by Apparel Resources News-Desk
19-April-2019 | 2 mins read
Finland-based Infinited Fiber Co. (IFC), which produces sustainable textile fibres from waste materials, has been able to raise EUR 3.7 million (US $ 4.2 million) in funding from investors including global fashion retailer H&M in order to scale up production at its plants in Finland.
The other investors investing in the project include clean energy company Fortum and Finnish investment firm Virala.
The company currently runs a 50-tonne pilot plant in Finland and plans to increase its annual production capacity to 500 tonnes so as to meet the growing demands from the market.
It has created a closed loop technology that enables cotton-rich textile waste to be used over and over again by making strong, sustainable fibres without compromising on quality and comfort. The manufacturing process also uses materials containing cellulose such as recycled paper, cardboard and agricultural waste like straw.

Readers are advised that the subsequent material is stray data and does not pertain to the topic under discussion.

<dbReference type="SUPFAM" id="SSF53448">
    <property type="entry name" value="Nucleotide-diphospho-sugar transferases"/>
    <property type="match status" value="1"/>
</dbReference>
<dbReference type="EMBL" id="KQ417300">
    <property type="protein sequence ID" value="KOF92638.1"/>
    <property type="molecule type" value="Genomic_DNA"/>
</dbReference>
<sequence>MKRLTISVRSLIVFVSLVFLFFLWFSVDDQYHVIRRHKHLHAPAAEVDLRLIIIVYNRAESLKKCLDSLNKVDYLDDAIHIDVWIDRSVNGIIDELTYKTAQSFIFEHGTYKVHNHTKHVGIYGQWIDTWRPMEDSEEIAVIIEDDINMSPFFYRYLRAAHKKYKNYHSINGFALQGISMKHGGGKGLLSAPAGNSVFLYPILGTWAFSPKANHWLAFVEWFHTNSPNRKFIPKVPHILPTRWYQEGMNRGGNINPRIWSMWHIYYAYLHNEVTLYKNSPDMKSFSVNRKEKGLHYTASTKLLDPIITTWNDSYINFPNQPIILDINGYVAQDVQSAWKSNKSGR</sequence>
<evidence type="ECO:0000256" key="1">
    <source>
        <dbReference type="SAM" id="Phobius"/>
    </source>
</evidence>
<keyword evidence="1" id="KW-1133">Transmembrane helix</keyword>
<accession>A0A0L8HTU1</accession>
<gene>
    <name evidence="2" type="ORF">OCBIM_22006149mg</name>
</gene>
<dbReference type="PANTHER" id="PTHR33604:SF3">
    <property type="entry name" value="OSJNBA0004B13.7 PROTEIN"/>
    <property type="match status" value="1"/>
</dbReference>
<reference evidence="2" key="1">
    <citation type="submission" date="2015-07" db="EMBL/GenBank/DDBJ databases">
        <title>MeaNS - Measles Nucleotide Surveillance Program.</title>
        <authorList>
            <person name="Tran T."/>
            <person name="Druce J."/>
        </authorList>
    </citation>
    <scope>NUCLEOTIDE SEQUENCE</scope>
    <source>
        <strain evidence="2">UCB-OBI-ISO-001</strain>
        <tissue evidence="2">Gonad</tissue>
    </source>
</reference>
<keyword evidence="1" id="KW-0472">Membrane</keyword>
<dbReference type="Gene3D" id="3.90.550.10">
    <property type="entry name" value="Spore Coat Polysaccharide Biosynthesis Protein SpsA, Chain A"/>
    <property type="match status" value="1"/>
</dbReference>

Petri Alava, CEO, IFC said, “A problem in the textile industry is the growing demand for cotton that simply isn’t available. We have proven that, for example, in denim applications, the commercial quality requirements can be reached with our Infinited Fiber. The global denim industry is pushing us to bring our solutions to the market. Our reborn Infinited Fiber is re-usable forever, carbon neutral and applicable like natural cotton without any microplastics harming the environment.”
According to IFC, properties of the Infinited Fiber are a natural soft look and feel, consistently proven quality, 30-40 per cent better colour uptake than competing fibres, antibacterial and bio-degradable properties and excellent moisture absorption qualities.
Erik Karlsson, Investment Manager for Sustainable Fashion, H&M group’s investment arm CO:LAB, added that “IFC’s innovation aligns perfectly with the H&M group’s sustainability goals and vision to become fully circular.”
Furthermore, earlier this month H&M invested in a digital system that aims to close the loop on every garment. The retailer has also introduced three new sustainable materials including leather alternative Piñatex into its new spring 2019 collection from its eco-friendly conscious exclusive line.
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